## Ratcheted up a logarithm?

I really like the Atlantic magazine. Its articles are well-researched, in-depth, interesting, topical, far-ranging and generally a pleasure to read. It is a sign of my enthusiasm for the magazine that I pay the equivalent of US\$15 to buy it here in New Zealand, and I take it to a local cafe/pub overlooking Waiheke (see my New Zealand blog for a couple hundred photos) to savor during one of the few periods I spend away from either work or the ever-fascinating and ever-challenging Alexander. I was reading a typically well-written and persuasive article by Andrew Sullivan on why Barack Obama is the candidate to transcend our political divides (see also his blog entry), when I came across the following:

The war on Islamist terror, after all, is two-pronged: a function of both hard power and soft power.

Consider this hypothetical. It’s November 2008. A young Pakistani Muslim is watching television and sees that this man – Barack Hussein Obama is the new face of America. In one simple image, America’s soft power has been ratcheted up not a notch, but a logarithm.

Ratcheted up a logarithm? What could that possibly mean? I have grown used to the phrasing “increased exponentially” even when the increase is quadratic (as a referee, I see this at least twice a year in professional papers; the popular press is hopeless on this). But can there be a less appropriate term than “ratcheted up logarithmically”? Here are some choices:

• Instead of going up by one (“a notch”) it has gone up by the logarithm of one. Um, no… that would be going up by 0, no matter what base you go with.
• Instead of increasing by one, you take the logarithm of the level. So if you start at 100, instead of going to 101, you go to the logarithm of 100. We’ll go with base 10, so that would take you to 2. Wrong way (and will be for any reasonable base)… no.
• Instead of increasing by 1, you increase by the logarithm of the level. So if you start at 100, you go to 102, instead of 101 (base 10). Well, at least it has the right direction, but I can’t believe this is what Sullivan had in mind.

I do not believe I am overly picky here. If Sullivan had referred to “Congresswoman Clinton”, clearly any fact-checker, editor, or casual reader would correct/castigate as appropriate. Or an illiteracy, “Obama is the bestest choice”, would not possibly make it through the system. But the mathematical illiteracy of the population is sufficient that this can go through in what has to be one of the most closely edited magazines in existence.

This reminds me of the old question. Why is it when I say “I am in Operations Research: the science of using mathematics to make better decisions” (or whatever phrase I am going with at the moment), it is quite common for people to say “Oh, I never understood any mathematics”, expecting me to understand and applaud them for recognizing their limits. But when they refer to a book, if I were to say “Oh, I never understood that reading thing”, I would look like an idiot and they would move on to someone else to talk to. Why is there this difference?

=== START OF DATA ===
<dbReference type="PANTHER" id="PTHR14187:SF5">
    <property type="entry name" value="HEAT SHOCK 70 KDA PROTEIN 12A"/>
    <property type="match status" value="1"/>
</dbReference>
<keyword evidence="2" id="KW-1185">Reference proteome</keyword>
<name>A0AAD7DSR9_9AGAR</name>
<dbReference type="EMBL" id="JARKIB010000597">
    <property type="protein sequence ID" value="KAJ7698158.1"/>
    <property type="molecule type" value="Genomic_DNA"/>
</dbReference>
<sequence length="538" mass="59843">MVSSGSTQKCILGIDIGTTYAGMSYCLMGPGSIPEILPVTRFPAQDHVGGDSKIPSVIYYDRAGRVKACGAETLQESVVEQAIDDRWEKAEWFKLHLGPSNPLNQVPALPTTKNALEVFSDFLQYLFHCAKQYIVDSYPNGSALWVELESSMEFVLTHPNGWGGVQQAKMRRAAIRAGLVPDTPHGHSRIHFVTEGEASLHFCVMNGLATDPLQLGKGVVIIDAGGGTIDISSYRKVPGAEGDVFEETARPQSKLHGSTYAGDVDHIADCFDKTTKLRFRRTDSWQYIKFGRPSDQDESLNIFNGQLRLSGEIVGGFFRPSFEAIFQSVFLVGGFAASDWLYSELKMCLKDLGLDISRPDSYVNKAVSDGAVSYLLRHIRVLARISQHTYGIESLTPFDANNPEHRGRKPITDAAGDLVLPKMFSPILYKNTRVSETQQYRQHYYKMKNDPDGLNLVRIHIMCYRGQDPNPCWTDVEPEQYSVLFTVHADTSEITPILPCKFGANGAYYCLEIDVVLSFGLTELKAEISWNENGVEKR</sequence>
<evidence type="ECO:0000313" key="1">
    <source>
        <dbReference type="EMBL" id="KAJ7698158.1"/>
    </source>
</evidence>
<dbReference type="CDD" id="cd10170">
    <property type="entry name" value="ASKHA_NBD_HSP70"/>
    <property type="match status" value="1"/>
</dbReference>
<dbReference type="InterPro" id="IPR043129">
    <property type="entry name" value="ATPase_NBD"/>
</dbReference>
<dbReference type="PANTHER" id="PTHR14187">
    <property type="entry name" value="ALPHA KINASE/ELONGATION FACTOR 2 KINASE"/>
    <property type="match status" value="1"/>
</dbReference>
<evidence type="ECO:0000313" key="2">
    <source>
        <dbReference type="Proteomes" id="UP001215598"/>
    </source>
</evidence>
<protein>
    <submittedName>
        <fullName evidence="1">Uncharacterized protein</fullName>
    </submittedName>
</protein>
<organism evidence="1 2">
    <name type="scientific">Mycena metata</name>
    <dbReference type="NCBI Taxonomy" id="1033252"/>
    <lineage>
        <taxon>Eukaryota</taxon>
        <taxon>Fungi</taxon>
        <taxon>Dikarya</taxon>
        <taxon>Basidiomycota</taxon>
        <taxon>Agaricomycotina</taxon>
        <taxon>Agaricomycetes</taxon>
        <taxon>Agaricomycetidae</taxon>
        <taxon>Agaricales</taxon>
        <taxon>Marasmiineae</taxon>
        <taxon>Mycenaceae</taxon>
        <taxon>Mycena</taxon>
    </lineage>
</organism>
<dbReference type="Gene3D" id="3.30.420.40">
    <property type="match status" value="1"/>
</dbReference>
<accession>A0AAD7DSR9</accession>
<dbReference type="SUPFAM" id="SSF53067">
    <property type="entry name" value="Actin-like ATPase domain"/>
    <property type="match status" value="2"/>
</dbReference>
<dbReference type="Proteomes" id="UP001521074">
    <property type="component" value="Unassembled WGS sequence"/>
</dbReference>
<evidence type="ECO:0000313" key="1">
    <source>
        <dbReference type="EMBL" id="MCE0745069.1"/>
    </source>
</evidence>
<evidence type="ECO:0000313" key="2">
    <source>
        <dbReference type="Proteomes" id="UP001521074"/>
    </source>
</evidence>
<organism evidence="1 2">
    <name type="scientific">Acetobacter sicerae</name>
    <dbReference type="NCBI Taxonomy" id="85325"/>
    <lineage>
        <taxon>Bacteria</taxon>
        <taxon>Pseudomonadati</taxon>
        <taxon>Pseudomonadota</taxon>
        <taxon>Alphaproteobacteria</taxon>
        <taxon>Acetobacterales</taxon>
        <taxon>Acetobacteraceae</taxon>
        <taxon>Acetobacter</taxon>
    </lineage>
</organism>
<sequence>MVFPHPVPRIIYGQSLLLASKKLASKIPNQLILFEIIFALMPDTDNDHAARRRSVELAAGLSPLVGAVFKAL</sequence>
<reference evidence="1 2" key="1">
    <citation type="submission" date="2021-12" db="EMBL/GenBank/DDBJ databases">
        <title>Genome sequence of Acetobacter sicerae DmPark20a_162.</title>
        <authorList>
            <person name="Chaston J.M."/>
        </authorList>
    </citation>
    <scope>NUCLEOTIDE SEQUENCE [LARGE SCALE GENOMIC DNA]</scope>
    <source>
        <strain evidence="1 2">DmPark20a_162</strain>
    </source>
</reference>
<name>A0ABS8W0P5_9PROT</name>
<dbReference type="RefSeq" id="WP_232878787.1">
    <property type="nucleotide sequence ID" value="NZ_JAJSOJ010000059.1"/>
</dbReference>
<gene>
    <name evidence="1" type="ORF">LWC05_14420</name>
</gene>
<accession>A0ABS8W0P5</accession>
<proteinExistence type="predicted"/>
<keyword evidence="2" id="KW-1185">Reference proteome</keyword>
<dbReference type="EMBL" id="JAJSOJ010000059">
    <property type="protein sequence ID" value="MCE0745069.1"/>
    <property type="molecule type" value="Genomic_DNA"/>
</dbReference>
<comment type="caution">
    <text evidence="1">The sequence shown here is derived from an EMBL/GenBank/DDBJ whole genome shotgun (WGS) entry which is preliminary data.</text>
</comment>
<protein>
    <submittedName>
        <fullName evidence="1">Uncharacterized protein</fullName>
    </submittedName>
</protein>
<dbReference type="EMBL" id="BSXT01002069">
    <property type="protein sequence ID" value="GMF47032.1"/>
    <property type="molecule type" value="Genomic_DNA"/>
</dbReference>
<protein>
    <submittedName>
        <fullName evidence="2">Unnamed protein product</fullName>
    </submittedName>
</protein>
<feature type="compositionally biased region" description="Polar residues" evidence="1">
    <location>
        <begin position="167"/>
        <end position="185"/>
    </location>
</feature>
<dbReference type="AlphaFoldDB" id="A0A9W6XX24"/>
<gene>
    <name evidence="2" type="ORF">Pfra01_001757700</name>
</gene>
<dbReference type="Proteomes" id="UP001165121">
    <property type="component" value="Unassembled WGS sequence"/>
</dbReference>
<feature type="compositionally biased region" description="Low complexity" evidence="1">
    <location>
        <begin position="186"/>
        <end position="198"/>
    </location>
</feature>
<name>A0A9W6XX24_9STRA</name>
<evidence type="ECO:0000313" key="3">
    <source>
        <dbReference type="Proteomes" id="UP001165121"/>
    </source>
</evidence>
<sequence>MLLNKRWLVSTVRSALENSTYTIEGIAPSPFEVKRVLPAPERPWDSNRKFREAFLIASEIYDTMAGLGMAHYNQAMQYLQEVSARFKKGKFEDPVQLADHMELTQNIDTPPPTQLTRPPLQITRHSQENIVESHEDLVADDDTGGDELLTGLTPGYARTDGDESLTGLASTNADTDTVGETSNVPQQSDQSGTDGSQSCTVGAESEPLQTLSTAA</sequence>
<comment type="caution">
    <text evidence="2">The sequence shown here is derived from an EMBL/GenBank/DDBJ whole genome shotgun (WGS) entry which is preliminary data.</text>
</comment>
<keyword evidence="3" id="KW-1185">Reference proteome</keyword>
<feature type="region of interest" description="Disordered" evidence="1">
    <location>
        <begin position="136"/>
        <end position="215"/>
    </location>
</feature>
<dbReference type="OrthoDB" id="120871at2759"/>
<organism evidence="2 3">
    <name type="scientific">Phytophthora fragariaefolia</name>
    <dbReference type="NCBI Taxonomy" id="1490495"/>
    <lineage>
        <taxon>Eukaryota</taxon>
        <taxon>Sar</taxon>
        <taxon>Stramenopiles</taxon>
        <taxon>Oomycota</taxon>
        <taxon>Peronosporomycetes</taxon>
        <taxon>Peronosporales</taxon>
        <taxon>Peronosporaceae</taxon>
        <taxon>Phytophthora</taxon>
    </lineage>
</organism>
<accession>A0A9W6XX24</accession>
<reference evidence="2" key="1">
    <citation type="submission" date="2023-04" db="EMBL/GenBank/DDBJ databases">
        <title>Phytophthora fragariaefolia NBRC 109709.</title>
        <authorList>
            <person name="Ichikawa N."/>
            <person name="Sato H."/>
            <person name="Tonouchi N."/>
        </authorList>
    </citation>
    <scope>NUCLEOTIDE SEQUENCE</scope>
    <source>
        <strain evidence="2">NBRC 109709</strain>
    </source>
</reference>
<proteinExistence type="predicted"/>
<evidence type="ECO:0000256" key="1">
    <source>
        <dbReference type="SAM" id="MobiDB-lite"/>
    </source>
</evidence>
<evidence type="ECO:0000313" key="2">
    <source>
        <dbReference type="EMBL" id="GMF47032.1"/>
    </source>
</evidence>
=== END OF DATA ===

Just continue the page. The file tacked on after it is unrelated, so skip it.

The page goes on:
If I am blogging 50 years from now, I am sure I will be complaining “Nice article, too bad it doesn’t mention operations research by name”. But, I would hope that I am not seeing lots of “ratcheted up by a logarithm”!

1. Dan | November 24, 2007 at 1:57 am | Permalink

I agree, it’s a sad thing. I wonder if the writer was envisioning logarithmic scale? Wait, in order to do that he would have to know the inverse relationship between exponential and logarithmic growth… doh!

2. Anonymous | November 28, 2007 at 7:52 pm | Permalink

> Why is there this difference?

Probably because basic knowledge of mathematics is not strictly required in every day life or in most jobs (of course it can be very useful sometimes), but basic knowledge of English/language is required.

3. Kirk | November 29, 2007 at 2:45 pm | Permalink

On the subject of innumeracy, I liked this story from the news of the weird:

In November, Britain’s new weather-themed Cool Cash lottery game was canceled after one day because too many players failed to understand the rules. Each card had a visible temperature and a temperature to be scratched off, and the purchaser would win if the scratched-off temperature was “lower” than the visible one. Officials said they had received “dozens” of complaints from players who could not understand why, for example, minus-5 is not a lower temperature than minus-6. [Manchester Evening News, 11-3-07]

http://www.newsoftheweird.com/archive/index.html